America West Bank Members v. State of Utah, The et al

Filing 233

MEMORANDUM DECISION AND ORDER- denying 198 MOTION to Compel FDIC Compliance with Subpoena for Production of Documents and to Designate a Rule 30(b)(6) Representative for Deposition and Memorandum in Support filed by America West Bank Members. See Order for details. Signed by Magistrate Judge Daphne A. Oberg on 11/18/21. (jrj)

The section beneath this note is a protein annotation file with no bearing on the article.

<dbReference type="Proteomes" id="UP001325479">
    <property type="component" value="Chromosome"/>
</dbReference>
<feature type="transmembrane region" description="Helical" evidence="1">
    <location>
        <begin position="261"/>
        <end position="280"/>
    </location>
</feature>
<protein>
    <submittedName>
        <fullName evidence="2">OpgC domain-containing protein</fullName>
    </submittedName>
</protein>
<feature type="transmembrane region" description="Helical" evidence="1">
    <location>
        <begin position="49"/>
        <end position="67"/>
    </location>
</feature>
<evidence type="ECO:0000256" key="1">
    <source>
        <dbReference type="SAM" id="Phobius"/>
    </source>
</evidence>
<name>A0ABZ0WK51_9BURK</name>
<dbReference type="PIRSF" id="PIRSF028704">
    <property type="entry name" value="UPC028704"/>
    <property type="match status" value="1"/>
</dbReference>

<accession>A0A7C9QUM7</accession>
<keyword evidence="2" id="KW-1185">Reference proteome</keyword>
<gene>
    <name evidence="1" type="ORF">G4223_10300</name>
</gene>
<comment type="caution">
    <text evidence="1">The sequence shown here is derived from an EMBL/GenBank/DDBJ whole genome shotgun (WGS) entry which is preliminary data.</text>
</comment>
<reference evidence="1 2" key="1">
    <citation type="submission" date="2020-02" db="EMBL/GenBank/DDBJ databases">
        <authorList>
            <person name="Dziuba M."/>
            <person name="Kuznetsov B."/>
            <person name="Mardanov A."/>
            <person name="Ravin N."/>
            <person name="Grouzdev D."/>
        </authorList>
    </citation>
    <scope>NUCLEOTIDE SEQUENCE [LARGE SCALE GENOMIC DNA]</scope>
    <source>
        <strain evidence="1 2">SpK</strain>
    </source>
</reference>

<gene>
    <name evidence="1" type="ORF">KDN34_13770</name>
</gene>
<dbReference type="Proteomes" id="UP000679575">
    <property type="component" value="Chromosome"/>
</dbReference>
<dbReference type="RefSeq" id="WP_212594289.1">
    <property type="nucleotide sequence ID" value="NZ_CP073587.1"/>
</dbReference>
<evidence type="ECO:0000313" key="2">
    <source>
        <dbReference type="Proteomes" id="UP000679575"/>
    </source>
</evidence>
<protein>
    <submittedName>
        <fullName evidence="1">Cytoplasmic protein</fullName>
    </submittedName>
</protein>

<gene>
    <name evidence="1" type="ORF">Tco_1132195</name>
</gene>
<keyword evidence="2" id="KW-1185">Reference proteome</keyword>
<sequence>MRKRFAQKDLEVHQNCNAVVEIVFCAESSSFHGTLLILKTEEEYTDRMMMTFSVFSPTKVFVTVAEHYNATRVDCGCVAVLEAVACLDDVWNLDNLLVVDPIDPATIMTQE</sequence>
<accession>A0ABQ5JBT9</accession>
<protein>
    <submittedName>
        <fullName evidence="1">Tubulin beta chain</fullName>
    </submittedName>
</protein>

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Case 2:16-cv-00326-CW-DAO Document 233 Filed 11/18/21 PageID.4090 Page 1 of 9 UNITED STATES DISTRICT COURT FOR THE DISTRICT OF UTAH CENTRAL DIVISION MEMORANDUM DECISION AND ORDER DENYING PLAINTIFF’S MOTION TO COMPEL FDIC COMPLIANCE WITH SUBPOENA (DOC. NO. 198) AMERICA WEST BANK MEMBERS, L.C., Plaintiff, v. Case No. 2:16-cv-00326-CW-DAO STATE OF UTAH; UTAH DEPARTMENT OF FINANCIAL INSTITUTIONS; G. EDWARD LEARY, an individual; and JOHN DOES 1-20, Judge Clark Waddoups Magistrate Judge Daphne A. Oberg Defendants. America West Bank Members, L.C. (“America West”) brought this action against Defendants State of Utah, Utah Department of Financial Institutions (“UDFI”), and G. Edward Leary (collectively, the “State Defendants”), asserting violations of due process and substantive due process, unconstitutional takings, and claims under 42 U.S.C. § 1983 and § 1988. (Am. Compl., Doc. No. 33.) Now before the court is America West’s Motion to Compel FDIC Compliance with Subpoena for the Production of Documents and to Designate a Rule 30(b)(6) Representative for Deposition, (“Mot.,” Doc. No. 198). This motion pertains to two types of documents: bank records of America West Bank and documents of the Federal Deposit Insurance Corporation (the “FDIC”), and requests the designation of a Rule 30(b)(6) witness. These requests stem from America West’s subpoena to the FDIC, which was also the subject of a prior motion to compel, (see Doc. No. 93). 1 The court heard argument on this motion on 1 The subpoena is not attached to America West’s current motion. It was, however, attached as Exhibit A to America West’s prior motion to compel. (Ex. A, Doc. No. 93-2.) The court denied 1 Case 2:16-cv-00326-CW-DAO Document 233 Filed 11/18/21 PageID.4091 Page 2 of 9 October 18, 2021. (See Doc. No. 227.) For the reasons stated below, America West’s motion to compel is denied. BACKGROUND America West’s Complaint arises out of what it describes as the improper seizure of America West Bank. According to America West, as of 2007, the bank received good CAMELS 2 ratings from its regulatory reviews. (Am. Compl. 3, Doc. No. 33.) Then, in early 2008, the FDIC and the UDFI changed their temperament toward the bank and the relationship became hostile and aggressive. (Id. at 4.) Despite improved performance from 2007 to 2008, America West received very low ratings on its 2008 review. (Id. at 5.) America West attributes the change in ratings to a new group of regulators who applied different and incorrect standards and methodologies. (Id. at 5–6.) Had the FDIC and the UDFI used proper standards, America West contends the reports would have been markedly different. (Id. at 7.) America West believes the FDIC wanted to end America West’s member banking concept, (id. at 4–5), and used the manipulated CAMELS scores as a basis to seize the bank, (id. at 12). On May 1, 2009, Commissioner Leary, acting on behalf of the UDFI, petitioned the State Court of Utah for an order granting possession of the Bank. (Id. at 9.) America West asserts Commissioner Leary could not have believed possession was warranted and, in fact, knew or should have known possession was improper—because the UDFI knew its reports were that prior motion without prejudice because America West did not establish the sixteen million bank records were relevant or proportional to the needs to the case. In addition, the parties had not fully briefed whether the court had jurisdiction over the remainder of the document requests. (Order, Doc. No. 142.) 2 CAMELS is an acronym which stands for Capital adequacy, Asset quality, Management, Earnings, Liquidity, and Sensitivity. (Am. Compl. 3 n.1, Doc. No. 33.) A bank receives a numerical score of one to five in each category, as well as an overall composite score, one being the best and five being the worst. (Id.) 2 Case 2:16-cv-00326-CW-DAO Document 233 Filed 11/18/21 PageID.4092 Page 3 of 9 incorrect. (Id. at 11–12.) Specifically, America West alleges “Commissioner Leary facilitated the FDIC’s plan to take down the Bank, as UDFI worked with the FDIC” to use new, incorrect methodologies to create grounds for seizing the bank’s assets. (Id. at 12.) The court granted the petition and appointed the FDIC as the bank’s receiver, while Cache Valley Bank took over the depositor accounts. (Id. at 16.) ANALYSIS I. Bank Records This is America West’s second motion to compel the bank records identified in Request Number 10 of its subpoena. 3 The bank records consist of millions of documents, including financial records and loan files. (Mot. 2, Doc. No. 198.) These documents are crucial evidence, according to America West, as they were examined in the 2008 and 2009 Reports of Examination (“ROE”) which led to the downgraded CAMELS rating. (Id.) America West argues that without these documents, it will be precluded from establishing the results of the ROEs were manipulated. (Id.) The FDIC objects to the motion, 4 arguing the documents are unnecessary to the determination of the case, the request is unduly burdensome on its face, and production of documents pursuant to America West’s proposed search terms would be unduly burdensome. (FDIC Opp’n to Mot. to Compel (“FDIC Opp’n”), Doc. No. 215.) 3 Request 10, entitled “Bank Records and Equipment Seized by the FDIC,” seeks “Documents identifying the location of all AWB’s bank records that were seized and produce the same[;] Documents identifying the location of AWB’s seized computers, servers, or other electronic equipment and produce the same[; and] Documents describing any post-seizure investigations or reports of AWB’s bank records and produce the same.” (Ex. A, Doc. No. 93-2.) 4 The State Defendants also object to the motion. (Opp’n to Pl.’s Mot. to Compel FDIC Compliance with Subpoena for the Production of Docs. and to Designate a Rule 30(b)(6) Representation [198], Doc. No. 211.) They argue America West’s actions cause prejudice to them by unreasonably delaying the case. (Id.) 3 Case 2:16-cv-00326-CW-DAO Document 233 Filed 11/18/21 PageID.4093 Page 4 of 9 The scope of relevance at the discovery stage is broad. Parties “may obtain discovery regarding any nonprivileged matter that is relevant to any party’s claim or defense and proportional to the needs of the case.” Fed. R. Civ. P. 26(b)(1). When determining whether the discovery is proportional to the needs of a case, courts consider “the importance of the issues at stake in the action, the amount in controversy, the parties’ relative access to relevant information, the parties’ resources, the importance of the discovery in resolving the issues, and whether the burden or expense of the proposed discovery outweighs its likely benefit.” Id. Information need not be admissible to be discoverable. Id. Rule 45 of the Federal Rules of Civil Procedure requires a party issuing a subpoena to “take reasonable steps to avoid imposing undue burden or expense on a person subject to the subpoena,” and directs courts to “enforce this duty.” Fed. R. Civ. P. 45(d)(1). It is undisputed that the bank records at issue are located in two locations: (1) on a one terabyte server created by Douglas Durbano in the event the bank was seized, and (2) in an FDIC database containing certain bank documents copied by the FDIC. The server, which was the subject of a separate action in this district,5 is in the FDIC’s possession. (Mot. 2, Doc. No. 198.) America West first contends the court should order a “return” of the documents from the server. (Id. at 3–4.) But this contention fails as a matter of law and of fact. Legally, America West offers no authority disputing that the FDIC, as receiver, now holds the bank’s “title to the books and records.” See 12 U.S.C. § 1821(d)(2)(A)(ii). Factually, America West is not the same entity 5 The server was the subject of Federal Deposit Insurance Corporation v. Durbano, 1:09-cv00056-CW-DAO (D. Utah) (“Durbano”). In Durbano, the court issued a temporary restraining order requiring the bank’s documents, including the server, be turned over to the FDIC. (See Durbano, Doc. Nos. 10, 11.) The parties filed a stipulation and motion to strike preliminary injunction hearing, which included details as to how and when bank records were turned over to the FDIC. (Durbano, Doc. No. 17.) As part of the stipulation, the FDIC created an index of inventories and sub-inventories of files on the server. (Opp’n 8, Doc. No. 215.) 4 Case 2:16-cv-00326-CW-DAO Document 233 Filed 11/18/21 PageID.4094 Page 5 of 9 as the bank who previously owned the records. “America West” as plaintiff is America West Bank Members, L.C., not the bank itself. The contention that the server should be returned to America West lacks merit. America West also argues production of the entire server would decrease the burden on the FDIC. The FDIC represented it would cost $21,000 to put the contents of the server on a searchable platform. (Opp’n 3, Doc. No. 215.) America West suggests the FDIC could avoid this cost by turning over the entire server to America West. (Mot. 5, Doc. No. 198.) This effectively amounts to a request by America West to do its own relevance review of the documents in the FDIC’s possession and avoid a privilege review altogether. This approach is impermissible, and it would be unduly burdensome to require the FDIC to bear the $21,000 cost to make the server searchable. Further, the court already denied production of the entire server, finding America West had failed to identify how production of the entirety of the bank’s records was relevant and proportional. (See Order, Doc. No. 142.) Nothing presented in this motion warrants changing that ruling. This leaves at issue the bank documents in the FDIC’s database. (Id. at 2.) The FDIC database contains copies of select bank documents duplicated by the FDIC. 6 (Id. at 3.) The FDIC contends America West disregarded the court’s prior order to be more specific in its document request. (Opp’n 3, Doc. No. 215.) However, it is clear from the briefing and exhibits that America West did try, in good faith, to be more specific. For instance, America West first suggested 104 search terms, thirteen of which resulted in 150,000 documents. (Id.) America 6 America West contends the critical bank documents are located both on the server and in the FDIC database. (Mot. 2, Doc. No. 198.) But at the hearing, the FDIC explained it is possible that not all documents on the server are also on the FDIC database because the database was created separately from the server. 5 Case 2:16-cv-00326-CW-DAO Document 233 Filed 11/18/21 PageID.4095 Page 6 of 9 West narrowed this list to forty-six search terms, resulting in 37,000 documents. 7 (Id.) The parties did not agree upon a further narrowed list. Without addressing any of the FDIC’s arguments of burden or proportionality, America West claims these records are “crucial evidence.” 8 (Mot. 2, Doc. No. 198.) According to America West, the information asymmetry in this case (where the FDIC has all the documents while America West has none), precludes America West’s experts from presenting testimony and challenging the results of the ROEs. (Id.) The FDIC argues a challenge to a bank seizure, by its nature, is a question of whether the defendants acted arbitrarily or capriciously—and this question does not warrant production of bank documents or extensive use of experts. (Opp’n 5, Doc. No. 215.) In support of this, the FDIC relies on Franklin Savings Association v. Director, Office of Thrift Supervision, 934 F.2d 1127 (10th Cir. 1991). Franklin differs somewhat from this case in the nature of the claims asserted. However, it is instructive in that it notes that courts may only go outside the administrative record for limited purposes, such as obtaining background information, when reviewing an agency action. See id. at 1137. The Franklin court specifically criticized the district court for improperly expanding its scope of review by allowing experts to opine on acceptable levels of certain assets and deposits. Id. at 1150–51. The FDIC contends that to the extent experts are necessary, America West’s experts can review numerous, publicly available documents to determine the bank’s financial stability. (Opp’n 4–5, Doc. No. 215.) In light of At the hearing, the FDIC clarified that “hits,” as noted in its opposition, refers to documents rather than the number of times the word appears in the database. 7 8 Because neither party addressed facts related to the importance of the issues at stake, the amount in controversy, or the parties’ resources, these factors are not considered. See Fed. R. Civ. P. 26(b)(1). 6 Case 2:16-cv-00326-CW-DAO Document 233 Filed 11/18/21 PageID.4096 Page 7 of 9 the limited nature of the review, the FDIC argues the review of 37,000 documents would be unduly burdensome and disproportionate to the needs of the case. (Id. at 6.) The FDIC has established that review of 37,000 documents is disproportionate to the needs of the case and would be unduly burdensome. The sole relief America West sought: either production of the entire server or 37,000 documents is denied. The parties are encouraged to meet and confer in an effort to narrow the production to a reasonable and proportionate number through continual narrowing of the search terms, use of the index (referenced in footnote five of this order), or the identification of categories of records. II. FDIC Documents The next set of documents at issue are documents of the FDIC itself, which America West requested in the remainder of the subpoena and in a Touhy 9 request. (Mot. 6, Doc. No. 198.) America West argues the production of these documents is faulty in two ways: (1) the FDIC produced documents with unwarranted redactions, and (2) the FDIC used too narrow search terms to look for relevant documents. (Id.) America West contends that where the FDIC is a nonparty, the court may consider both compliance with the subpoena and the Touhy requests rather than requiring a separate lawsuit under the Administrative Procedures Act (“APA”). (Id. at 10–13.) A separate lawsuit under the APA is necessary, according to the FDIC, because as agency records governed by Touhy regulations, this court lacks jurisdiction to review the FDIC’s decision as to what to produce. (Opp’n 8, Doc. No. 215.) Subject to certain authorized disclosures, the FDIC’s regulations state “no person shall disclose or permit the disclosure of any exempt records, or information contained therein, to any 9 See United States ex rel. Touhy v. Ragen, 340 U.S. 462 (1951). 7 Case 2:16-cv-00326-CW-DAO Document 233 Filed 11/18/21 PageID.4097 Page 8 of 9 persons.” 10 12 C.F.R. § 309.6(a). They also prohibit “any person, entity or agency” from disclosing “in any manner the exempt records or information without written authorization from the Director of the Corporation’s Division having primary authority over the records or information.” Id. In Touhy, the Supreme Court upheld a decision finding a subordinate federal employee may refuse, pursuant to agency direction, to obey a subpoena duces tecum absent authorization from her superior. United States ex rel. Touhy v. Ragen, 340 U.S. 462, 468 (1951). Adhering to Touhy, in Saunders v. Great Western Sugar Company, 396 F.2d 794 (10th Cir. 1968), the Tenth Circuit set aside a district court’s ruling. In Saunders, subordinate officials of the Small Business Administration appealed an order compelling a response to a subpoena duces tecum they refused to answer, pursuant to the agency’s regulations. Id. at 794–95. The Tenth Circuit held that where the court was bound by Touhy, the defendants had to proceed against the proper official in the District of Columbia to obtain the requested information. Id. at 795. Relying on Saunders, the FDIC argues that America West must seek to compel production in a separate APA action. (Opp’n 8, Doc. No. 215.) America West urges the court to reject this approach and to, instead, follow Ceroni v. 4Front Engineered Solutions, Inc., 793 F. Supp. 2d 1268 (D. Colo. 2011). (Mot. 10–11, Doc. No. 198.) In Ceroni, the District of Colorado drew a distinction between litigants in state and federal court. The court held that a federal court may properly address a motion to enforce its own subpoena without requiring an independent, collateral APA action, where a litigant in state court would instead need to initiate an APA suit. Ceroni, 793 F. Supp. 1268, 1275. But this holding seems inconsistent with Saunders—as recognized by Armstrong v. Arcanum Group, Inc., 250 F. Supp. 3d 802 (D. Colo. 2017), a later 10 America West does not dispute the validity of this regulation. 8 Case 2:16-cv-00326-CW-DAO Document 233 Filed 11/18/21 PageID.4098 Page 9 of 9 case out of the District of Colorado. In Armstrong, the District of Colorado observed that “Ceroni takes a contrary position to the Tenth Circuit.” Id. at 805. The Armstrong court rejected Ceroni’s approach, requiring the plaintiff to file an independent APA action to address an agency denial of her Touhy request. Id. at 806. Saunders is binding on this court, and under Saunders, if America West wishes to dispute the FDIC’s Touhy disclosure decisions, it must do so in an APA proceeding. See 396 F.2d at 795 (finding the district court did not have jurisdiction to enforce compliance with the subpoena); see also U.S. Steel Corp. v. Mattingly, 663 F.2d 68, 68 (10th Cir. 1980) (reversing district court’s decision to enforce a subpoena). This court lacks jurisdiction to compel compliance with the remainder of the subpoena or the Touhy requests. For the same reasons, the court lacks jurisdiction to compel America West’s request for a 30(b)(6) designee. If America West wishes to dispute the FDIC’s decision under its Touhy regulations, it must initiate an independent, collateral APA action. CONCLUSION The relief sought pursuant to Request 10 of the subpoena (production of a one terabyte server or, in the alternative, review of 37,000 documents) is unduly burdensome and disproportionate to the needs of the case. And the remainder of the motion to compel must be brought in an APA proceeding. Accordingly, America West’s motion is DENIED. DATED this 18th day of November, 2021. BY THE COURT: _________________________________________ Daphne A. Oberg United States Magistrate Judge 9